Some larger franchisors run customer relationship management (CRM), enterprise resource planning (ERP) and/or merchandising systems. If the data from the recording devices was integrated into these systems then the franchisee could pull their own reports when required and monitor the performance of the equipment on their premises. The franchisor or his appointed QC consultant would be able to remotely confirm compliance within this aspect of the business.

Ultimately should a franchisee wish to sell their franchised operation, an electronically-generated report showing the standard of the current equipment, as well as the historical compliance of audits by the regulatory authorities and franchisor, should increase the value of that franchised operation at the time of sale provided that the equipment has been properly maintained and serviced.

Franchisor as a stakeholder
The franchisor spends a significant amount of money in establishing and enhancing their brand. They rely on their franchisees to comply with regulations and the franchisor therefore spends money on consultants to audit and ensure that their QC standards are adhered to.

Most often a dissatisfied customer will contact the franchisor or health and safety regulator and register a complaint. This ultimately affects the overall brand that is being protected for the benefit of all the franchisees and negative publicity for any brand owner is to be avoided at all cost.

Often, franchisors are part of an international franchise operation and the international standards imposed by first world countries put significant pressure on the in-country licenced franchisor. Should the in-country franchisor not be seen to be ensuring compliance, they could ultimately face the risk of having their licence(s) terminated.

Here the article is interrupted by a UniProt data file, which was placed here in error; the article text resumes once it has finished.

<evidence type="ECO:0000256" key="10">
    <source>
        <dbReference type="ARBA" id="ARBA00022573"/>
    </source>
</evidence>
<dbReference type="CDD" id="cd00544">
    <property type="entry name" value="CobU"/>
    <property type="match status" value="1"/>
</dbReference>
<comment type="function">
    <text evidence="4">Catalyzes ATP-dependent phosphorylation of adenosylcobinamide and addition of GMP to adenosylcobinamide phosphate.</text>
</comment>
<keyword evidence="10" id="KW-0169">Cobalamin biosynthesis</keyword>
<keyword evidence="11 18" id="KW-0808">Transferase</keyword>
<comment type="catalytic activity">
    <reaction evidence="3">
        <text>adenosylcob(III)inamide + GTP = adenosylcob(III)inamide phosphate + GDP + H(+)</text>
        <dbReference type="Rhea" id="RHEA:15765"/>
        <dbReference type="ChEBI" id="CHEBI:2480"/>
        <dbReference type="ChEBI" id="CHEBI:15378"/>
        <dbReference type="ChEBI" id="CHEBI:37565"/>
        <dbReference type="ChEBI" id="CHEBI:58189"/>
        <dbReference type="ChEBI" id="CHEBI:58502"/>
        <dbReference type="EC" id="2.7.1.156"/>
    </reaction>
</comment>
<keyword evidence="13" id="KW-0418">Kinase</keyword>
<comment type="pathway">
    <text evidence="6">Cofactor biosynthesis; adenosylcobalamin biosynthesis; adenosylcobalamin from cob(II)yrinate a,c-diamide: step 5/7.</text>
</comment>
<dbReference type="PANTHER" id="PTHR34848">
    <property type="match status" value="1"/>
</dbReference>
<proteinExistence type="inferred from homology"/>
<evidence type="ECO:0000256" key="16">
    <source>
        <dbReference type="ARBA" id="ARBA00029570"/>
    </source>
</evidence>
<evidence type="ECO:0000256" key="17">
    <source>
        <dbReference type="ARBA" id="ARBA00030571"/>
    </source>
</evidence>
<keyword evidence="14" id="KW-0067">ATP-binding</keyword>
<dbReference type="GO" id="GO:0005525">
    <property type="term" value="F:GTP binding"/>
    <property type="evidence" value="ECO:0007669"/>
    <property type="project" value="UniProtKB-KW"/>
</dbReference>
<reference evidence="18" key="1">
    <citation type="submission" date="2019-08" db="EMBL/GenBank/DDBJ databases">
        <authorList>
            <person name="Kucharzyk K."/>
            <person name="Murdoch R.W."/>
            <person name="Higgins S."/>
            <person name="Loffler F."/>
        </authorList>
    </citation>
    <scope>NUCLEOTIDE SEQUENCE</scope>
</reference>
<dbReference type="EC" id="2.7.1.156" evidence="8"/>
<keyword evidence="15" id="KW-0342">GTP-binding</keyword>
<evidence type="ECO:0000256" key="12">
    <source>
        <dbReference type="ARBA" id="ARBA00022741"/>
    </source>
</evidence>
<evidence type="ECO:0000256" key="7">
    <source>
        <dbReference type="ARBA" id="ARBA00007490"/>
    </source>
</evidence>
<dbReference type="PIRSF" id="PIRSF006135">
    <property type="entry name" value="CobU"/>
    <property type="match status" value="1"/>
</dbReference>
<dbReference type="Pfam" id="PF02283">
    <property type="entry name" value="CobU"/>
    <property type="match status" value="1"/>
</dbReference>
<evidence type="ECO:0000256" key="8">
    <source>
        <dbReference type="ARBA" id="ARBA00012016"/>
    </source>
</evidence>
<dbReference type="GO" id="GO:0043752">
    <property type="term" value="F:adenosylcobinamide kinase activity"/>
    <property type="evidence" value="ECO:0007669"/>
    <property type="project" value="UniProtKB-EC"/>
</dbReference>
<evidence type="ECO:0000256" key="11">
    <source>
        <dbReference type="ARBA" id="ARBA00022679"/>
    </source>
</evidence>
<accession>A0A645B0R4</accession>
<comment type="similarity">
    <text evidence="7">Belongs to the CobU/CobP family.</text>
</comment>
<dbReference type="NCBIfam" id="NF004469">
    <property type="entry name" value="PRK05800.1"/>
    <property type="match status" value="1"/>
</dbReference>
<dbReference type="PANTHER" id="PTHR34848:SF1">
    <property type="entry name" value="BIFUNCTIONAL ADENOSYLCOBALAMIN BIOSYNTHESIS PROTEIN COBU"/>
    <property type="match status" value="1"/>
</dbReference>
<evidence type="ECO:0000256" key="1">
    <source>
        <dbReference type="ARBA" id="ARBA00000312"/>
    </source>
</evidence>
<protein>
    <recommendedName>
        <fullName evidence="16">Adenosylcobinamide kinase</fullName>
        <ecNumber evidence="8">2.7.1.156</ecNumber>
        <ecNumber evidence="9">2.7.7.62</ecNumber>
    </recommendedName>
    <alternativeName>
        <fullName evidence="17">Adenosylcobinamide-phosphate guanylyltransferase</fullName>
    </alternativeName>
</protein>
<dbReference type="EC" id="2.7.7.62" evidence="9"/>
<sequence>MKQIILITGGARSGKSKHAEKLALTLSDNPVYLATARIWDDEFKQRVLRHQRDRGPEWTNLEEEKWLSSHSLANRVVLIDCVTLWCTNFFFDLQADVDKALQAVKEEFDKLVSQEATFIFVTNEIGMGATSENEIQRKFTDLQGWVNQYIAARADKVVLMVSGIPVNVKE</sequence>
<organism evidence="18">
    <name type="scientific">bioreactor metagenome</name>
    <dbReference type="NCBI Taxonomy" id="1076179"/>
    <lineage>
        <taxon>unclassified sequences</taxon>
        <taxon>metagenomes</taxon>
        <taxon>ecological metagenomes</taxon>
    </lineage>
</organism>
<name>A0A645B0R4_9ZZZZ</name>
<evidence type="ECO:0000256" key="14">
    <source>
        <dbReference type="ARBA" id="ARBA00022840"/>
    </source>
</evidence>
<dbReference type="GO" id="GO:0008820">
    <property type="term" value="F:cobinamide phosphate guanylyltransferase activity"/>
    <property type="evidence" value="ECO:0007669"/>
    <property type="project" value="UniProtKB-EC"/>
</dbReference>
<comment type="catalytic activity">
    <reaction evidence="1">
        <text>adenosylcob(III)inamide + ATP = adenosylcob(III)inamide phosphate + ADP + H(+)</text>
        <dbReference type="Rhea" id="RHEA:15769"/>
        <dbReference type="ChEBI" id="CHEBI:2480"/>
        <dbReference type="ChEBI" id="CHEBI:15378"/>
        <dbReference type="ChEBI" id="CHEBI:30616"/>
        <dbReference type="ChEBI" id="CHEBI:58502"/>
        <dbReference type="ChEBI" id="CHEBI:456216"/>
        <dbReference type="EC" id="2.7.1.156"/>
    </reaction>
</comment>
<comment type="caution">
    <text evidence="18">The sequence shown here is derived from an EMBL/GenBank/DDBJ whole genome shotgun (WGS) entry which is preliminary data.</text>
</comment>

The franchisor may also as part of their business model stipulate certain brands of fridge or other equipment to be purchased by the franchisor. To this end it would be valuable for a franchisor to have information as to how a particular manufacturer’s equipment is performing across their franchised network. The franchisor should be able to negotiate and apply pressure on the manufacturer for poor performing equipment.

The franchisor may also be in a position to assist the franchisees by negotiating pro-active fridge/equipment maintenance service-level agreement (SLAs) based on the statistical up time performance of the entire franchised estate. The franchisor’s brand (and therefore the franchisee’s investment) is enhanced through a better quality of service which can only be delivered if the equipment being used is consistently reliable and supports the stringent requirements imposed by the health and safety regulator and/or the franchisor.

The use of an electronic recording device that records temperatures on a frequent basis, for example, every half hour, that provides the franchisor with exception reports when key equipment is operated out of a predefined temperature range and that generates a daily exception reports across their franchised estate would enable the franchisor to proactively manage poorly performing equipment and/or franchisees.

Read the full feature in Cold Link Africa January 2016 page 41.